Gef26 regulates endocytic internalization and surface expression of BMP receptors. a and b gef26 interacts with endocytic mutations during synaptic growth. a Confocal images of anti-HRP-labeled NMJ 6/7 in endoA Δ4 /+, dap160 Δ1 /+, gef26 6 /+; endoA Δ4 /+, and gef26 6 /dap160 Δ1 third-instar larvae. Scale bar, 20 μm. b Quantification of total bouton number and satellite bouton number at NMJ 6/7 in the following genotypes: wild-type, gef26 6 /+, endoA Δ4 /+, dap160 Δ1 /+, nwk 2 /+, gef26 6 /+; endoA Δ4 /+, gef26 6 /dap160 Δ1 , and gef26 6 /+; nwk 2 /+. c-e Gef26 is required for endocytic internalization of surface BMP receptors. BG2-c2 cells were transfected with pAc-Myc-tkv-Flag or pAc-Myc-wit-Flag in the absence (control) and presence of gef26 dsRNA. Live control and Gef26-depleted cells were prelabeled with anti-Myc (green) at 4 °C, followed by incubation at 25 °C for 10 min to allow internalization of the labeled surface receptors. After fixation and permeabilization, cells were sequentially stained with anti-Flag (red) and fluorescently-labeled secondary antibodies. c Reverse transcription (RT)-PCR analysis to confirm knockdown efficiency of Gef26. d Single confocal sections through the middle of control and gef26-knockdown cells are shown for the green channel only. Scale bar, 5 μm. e Quantification of the number of intracellular Myc-positive puncta per cell. Only cells with similar Flag signal (red) intensities were analyzed. f and g Steady-state levels of surface Tkv are increased at the NMJ of gef26 mutants. f Representative confocal images of NMJ 6/7 in C155-GAL4/+; UAS-Myc-tkv/+ and C155-GAL4/+; gef26 6 /Df; UAS-Myc-tkv/+ larvae. NMJ preparations were sequentially stained with anti-Myc (red) and anti-HRP (green) under nonpermeant and permeant conditions. Scale bar, 5 μm. g Quantification of the ratio of surface Myc-Tkv to HRP fluorescence intensities. h and i Transgenic expression of Myc-Tkv in neurons is not altered by loss of Gef26. h Western blot of central nervous system (CNS) extracts from C155-GAL4/+; UAS-Myc-tkv/+ and C155-GAL4/+; gef26 6 /Df; UAS-Myc-tkv/+ larvae. The blot was probed with anti-Myc and anti-β-actin. i Quantitative analysis of three independent blots by densitometric measurements. For each sample, the band intensity of Myc-Tkv was normalized to that of β-actin. The number of NMJs (b), cells (e), or synaptic boutons (g) analyzed is indicated in each bar. Data are expressed as mean ± SEM. *P < 0.001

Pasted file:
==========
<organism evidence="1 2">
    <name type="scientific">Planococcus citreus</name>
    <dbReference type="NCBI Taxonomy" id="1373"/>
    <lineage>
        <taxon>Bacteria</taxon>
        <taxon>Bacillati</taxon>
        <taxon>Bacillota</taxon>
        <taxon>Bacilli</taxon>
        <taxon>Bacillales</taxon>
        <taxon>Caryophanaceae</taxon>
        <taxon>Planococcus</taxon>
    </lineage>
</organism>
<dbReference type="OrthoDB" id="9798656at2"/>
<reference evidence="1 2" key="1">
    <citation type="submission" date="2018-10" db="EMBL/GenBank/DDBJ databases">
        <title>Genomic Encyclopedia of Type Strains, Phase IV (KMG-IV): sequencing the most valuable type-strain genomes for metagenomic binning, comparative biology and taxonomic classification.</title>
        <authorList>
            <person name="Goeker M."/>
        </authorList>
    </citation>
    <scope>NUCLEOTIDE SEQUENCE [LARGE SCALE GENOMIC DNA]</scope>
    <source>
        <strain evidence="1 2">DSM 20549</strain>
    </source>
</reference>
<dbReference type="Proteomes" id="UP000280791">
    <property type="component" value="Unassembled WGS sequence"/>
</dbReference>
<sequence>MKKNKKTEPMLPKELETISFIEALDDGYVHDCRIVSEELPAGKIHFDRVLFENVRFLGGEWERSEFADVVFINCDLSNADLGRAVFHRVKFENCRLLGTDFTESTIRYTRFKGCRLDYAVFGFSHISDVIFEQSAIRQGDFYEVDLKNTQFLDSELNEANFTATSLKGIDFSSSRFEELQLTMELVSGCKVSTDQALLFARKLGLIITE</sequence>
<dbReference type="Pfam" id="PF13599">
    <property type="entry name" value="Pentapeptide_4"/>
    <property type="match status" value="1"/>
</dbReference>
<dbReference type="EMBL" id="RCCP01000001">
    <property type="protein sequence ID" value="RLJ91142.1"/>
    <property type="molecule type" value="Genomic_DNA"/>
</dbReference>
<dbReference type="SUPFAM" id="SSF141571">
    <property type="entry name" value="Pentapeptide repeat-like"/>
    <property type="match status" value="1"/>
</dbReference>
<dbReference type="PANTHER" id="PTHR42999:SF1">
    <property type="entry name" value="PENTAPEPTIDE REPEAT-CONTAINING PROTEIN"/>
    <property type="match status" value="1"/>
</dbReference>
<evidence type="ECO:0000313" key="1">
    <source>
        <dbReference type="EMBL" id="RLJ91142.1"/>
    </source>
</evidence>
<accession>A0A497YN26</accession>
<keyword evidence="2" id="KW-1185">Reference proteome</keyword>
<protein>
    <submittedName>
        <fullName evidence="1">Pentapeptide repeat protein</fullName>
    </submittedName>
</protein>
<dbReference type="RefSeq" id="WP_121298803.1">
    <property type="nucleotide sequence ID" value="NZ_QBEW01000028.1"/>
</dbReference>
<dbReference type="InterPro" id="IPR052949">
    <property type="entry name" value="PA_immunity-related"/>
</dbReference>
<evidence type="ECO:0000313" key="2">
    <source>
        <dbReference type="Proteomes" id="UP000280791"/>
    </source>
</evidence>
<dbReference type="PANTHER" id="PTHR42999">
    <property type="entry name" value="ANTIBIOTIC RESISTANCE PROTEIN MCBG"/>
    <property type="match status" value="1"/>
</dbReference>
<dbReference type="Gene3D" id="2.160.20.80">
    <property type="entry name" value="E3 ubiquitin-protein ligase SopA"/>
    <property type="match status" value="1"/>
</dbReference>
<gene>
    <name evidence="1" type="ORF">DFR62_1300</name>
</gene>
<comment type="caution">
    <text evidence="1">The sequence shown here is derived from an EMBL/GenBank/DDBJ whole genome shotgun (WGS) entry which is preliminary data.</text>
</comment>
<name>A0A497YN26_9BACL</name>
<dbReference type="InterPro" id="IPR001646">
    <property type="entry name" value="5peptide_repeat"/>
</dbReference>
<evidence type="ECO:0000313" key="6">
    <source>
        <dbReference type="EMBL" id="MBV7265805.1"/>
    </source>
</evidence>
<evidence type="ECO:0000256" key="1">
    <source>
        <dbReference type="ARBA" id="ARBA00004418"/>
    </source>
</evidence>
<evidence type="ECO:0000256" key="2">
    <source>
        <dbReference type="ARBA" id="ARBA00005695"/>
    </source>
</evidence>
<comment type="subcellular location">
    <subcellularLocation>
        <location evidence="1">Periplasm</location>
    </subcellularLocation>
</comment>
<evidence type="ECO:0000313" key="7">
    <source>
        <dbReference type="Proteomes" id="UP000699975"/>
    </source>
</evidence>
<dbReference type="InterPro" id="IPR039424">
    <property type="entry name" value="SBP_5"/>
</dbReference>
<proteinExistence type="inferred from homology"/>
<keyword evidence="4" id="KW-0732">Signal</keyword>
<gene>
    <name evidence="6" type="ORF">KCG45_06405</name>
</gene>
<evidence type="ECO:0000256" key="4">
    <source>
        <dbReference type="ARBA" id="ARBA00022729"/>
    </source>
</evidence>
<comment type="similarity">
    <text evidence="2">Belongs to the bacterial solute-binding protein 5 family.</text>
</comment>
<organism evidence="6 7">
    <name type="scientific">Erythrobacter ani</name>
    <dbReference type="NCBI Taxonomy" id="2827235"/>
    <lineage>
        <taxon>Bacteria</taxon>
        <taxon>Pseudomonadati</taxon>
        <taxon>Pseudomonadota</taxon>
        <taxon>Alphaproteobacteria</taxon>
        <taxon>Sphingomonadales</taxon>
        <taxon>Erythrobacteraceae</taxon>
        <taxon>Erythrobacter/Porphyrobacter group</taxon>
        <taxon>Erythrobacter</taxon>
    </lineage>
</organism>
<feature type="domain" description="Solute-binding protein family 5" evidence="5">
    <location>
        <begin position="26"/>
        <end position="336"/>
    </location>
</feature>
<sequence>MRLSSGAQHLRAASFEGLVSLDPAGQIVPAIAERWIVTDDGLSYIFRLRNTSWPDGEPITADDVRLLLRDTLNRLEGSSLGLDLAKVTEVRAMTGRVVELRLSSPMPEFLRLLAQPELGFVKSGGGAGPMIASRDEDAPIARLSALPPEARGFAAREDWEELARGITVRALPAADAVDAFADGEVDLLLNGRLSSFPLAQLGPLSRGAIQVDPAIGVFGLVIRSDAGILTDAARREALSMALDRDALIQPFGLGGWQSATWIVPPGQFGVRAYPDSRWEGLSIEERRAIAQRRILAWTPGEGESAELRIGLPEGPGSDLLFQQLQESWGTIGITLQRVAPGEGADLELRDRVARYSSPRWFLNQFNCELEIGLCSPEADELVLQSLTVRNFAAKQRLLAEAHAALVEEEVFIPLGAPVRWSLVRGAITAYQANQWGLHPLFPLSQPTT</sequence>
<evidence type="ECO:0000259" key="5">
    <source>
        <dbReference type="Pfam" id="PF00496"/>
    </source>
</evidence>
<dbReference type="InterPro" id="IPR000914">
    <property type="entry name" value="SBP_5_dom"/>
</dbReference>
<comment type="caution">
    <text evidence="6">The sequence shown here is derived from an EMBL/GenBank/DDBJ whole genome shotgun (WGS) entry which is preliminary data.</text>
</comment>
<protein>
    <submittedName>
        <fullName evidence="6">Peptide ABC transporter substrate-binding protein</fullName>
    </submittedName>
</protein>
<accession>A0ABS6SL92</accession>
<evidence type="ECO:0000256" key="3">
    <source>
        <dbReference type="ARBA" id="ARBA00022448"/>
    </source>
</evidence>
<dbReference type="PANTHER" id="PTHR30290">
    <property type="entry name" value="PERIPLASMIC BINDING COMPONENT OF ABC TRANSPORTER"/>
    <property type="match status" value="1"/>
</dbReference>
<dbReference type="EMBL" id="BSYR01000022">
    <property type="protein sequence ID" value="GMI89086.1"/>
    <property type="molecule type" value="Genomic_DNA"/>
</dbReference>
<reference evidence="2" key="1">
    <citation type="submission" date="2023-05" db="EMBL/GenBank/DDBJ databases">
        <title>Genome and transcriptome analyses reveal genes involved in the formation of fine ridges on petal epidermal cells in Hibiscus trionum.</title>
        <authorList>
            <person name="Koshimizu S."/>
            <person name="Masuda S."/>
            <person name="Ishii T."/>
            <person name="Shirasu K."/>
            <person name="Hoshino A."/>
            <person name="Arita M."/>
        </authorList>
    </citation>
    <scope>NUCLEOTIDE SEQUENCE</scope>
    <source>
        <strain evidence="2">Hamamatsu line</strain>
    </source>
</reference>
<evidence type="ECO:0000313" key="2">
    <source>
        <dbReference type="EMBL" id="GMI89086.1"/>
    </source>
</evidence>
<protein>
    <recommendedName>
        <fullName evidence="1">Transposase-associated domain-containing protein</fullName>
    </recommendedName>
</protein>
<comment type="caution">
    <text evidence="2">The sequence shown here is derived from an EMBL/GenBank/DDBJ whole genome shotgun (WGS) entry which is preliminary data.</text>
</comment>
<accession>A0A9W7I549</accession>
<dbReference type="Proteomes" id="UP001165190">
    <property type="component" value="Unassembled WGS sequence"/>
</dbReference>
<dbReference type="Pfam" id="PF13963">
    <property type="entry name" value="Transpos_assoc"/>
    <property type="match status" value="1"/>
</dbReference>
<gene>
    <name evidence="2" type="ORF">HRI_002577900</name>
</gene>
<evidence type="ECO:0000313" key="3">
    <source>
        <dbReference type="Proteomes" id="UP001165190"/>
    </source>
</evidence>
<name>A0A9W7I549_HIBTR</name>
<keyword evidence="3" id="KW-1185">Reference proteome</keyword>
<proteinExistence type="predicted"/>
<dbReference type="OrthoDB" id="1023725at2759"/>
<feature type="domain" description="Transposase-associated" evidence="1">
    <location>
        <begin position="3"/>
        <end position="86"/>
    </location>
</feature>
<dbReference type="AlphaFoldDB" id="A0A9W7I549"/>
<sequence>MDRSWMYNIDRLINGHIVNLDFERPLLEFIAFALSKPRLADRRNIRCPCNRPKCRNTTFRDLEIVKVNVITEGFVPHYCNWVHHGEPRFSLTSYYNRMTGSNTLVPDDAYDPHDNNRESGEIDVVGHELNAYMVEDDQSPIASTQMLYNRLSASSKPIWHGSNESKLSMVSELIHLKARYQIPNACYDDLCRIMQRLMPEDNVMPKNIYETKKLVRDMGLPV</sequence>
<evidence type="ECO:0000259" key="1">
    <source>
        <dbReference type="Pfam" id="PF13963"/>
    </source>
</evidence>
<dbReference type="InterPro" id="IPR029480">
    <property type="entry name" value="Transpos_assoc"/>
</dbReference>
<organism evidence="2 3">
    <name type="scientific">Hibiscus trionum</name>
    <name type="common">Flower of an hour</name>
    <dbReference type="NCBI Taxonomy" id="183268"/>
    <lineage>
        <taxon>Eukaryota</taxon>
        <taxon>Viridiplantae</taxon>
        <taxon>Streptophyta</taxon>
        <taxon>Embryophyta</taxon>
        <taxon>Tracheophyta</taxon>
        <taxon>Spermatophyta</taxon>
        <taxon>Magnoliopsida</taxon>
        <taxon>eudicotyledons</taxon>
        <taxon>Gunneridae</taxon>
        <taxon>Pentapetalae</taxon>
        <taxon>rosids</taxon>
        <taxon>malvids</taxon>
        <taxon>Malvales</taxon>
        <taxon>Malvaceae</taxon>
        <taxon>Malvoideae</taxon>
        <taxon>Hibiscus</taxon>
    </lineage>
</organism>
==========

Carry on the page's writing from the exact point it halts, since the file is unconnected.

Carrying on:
We then examined the impact of gef26 knockdown on the endocytic internalization of BMP receptors in neuronal BG2-c2 cells. We transiently transfected a Myc-Tkv-Flag or Myc-Wit-Flag construct into control or gef26-knockdown cells (Fig. 5c) and prelabeled the cells with an anti-Myc antibody at 4 °C. We then initiated endocytosis by incubating the cells at 25 °C for 10 min and visualized the internalization of the labeled surface receptors by Myc staining. Total Myc-Tkv-Flag or Myc-Wit-Flag was also monitored by staining for the intracellular Flag-tag after cellular permeabilization. In controls cells, we observed several Myc-Tkv-Flag- or Myc-Wit-Flag-positive intracellular puncta (Fig. 5d; data not shown). Importantly, when examined in only cells with similar fluorescence intensities of Flag staining, the number of intracellular Myc-Tkv-Flag- or Myc-Wit-Flag-positive puncta per cell was dramatically reduced in gef26-knockdown cells (Fig. 5d, e), suggesting that Gef26 is required for the endocytic internalization of BMP receptors.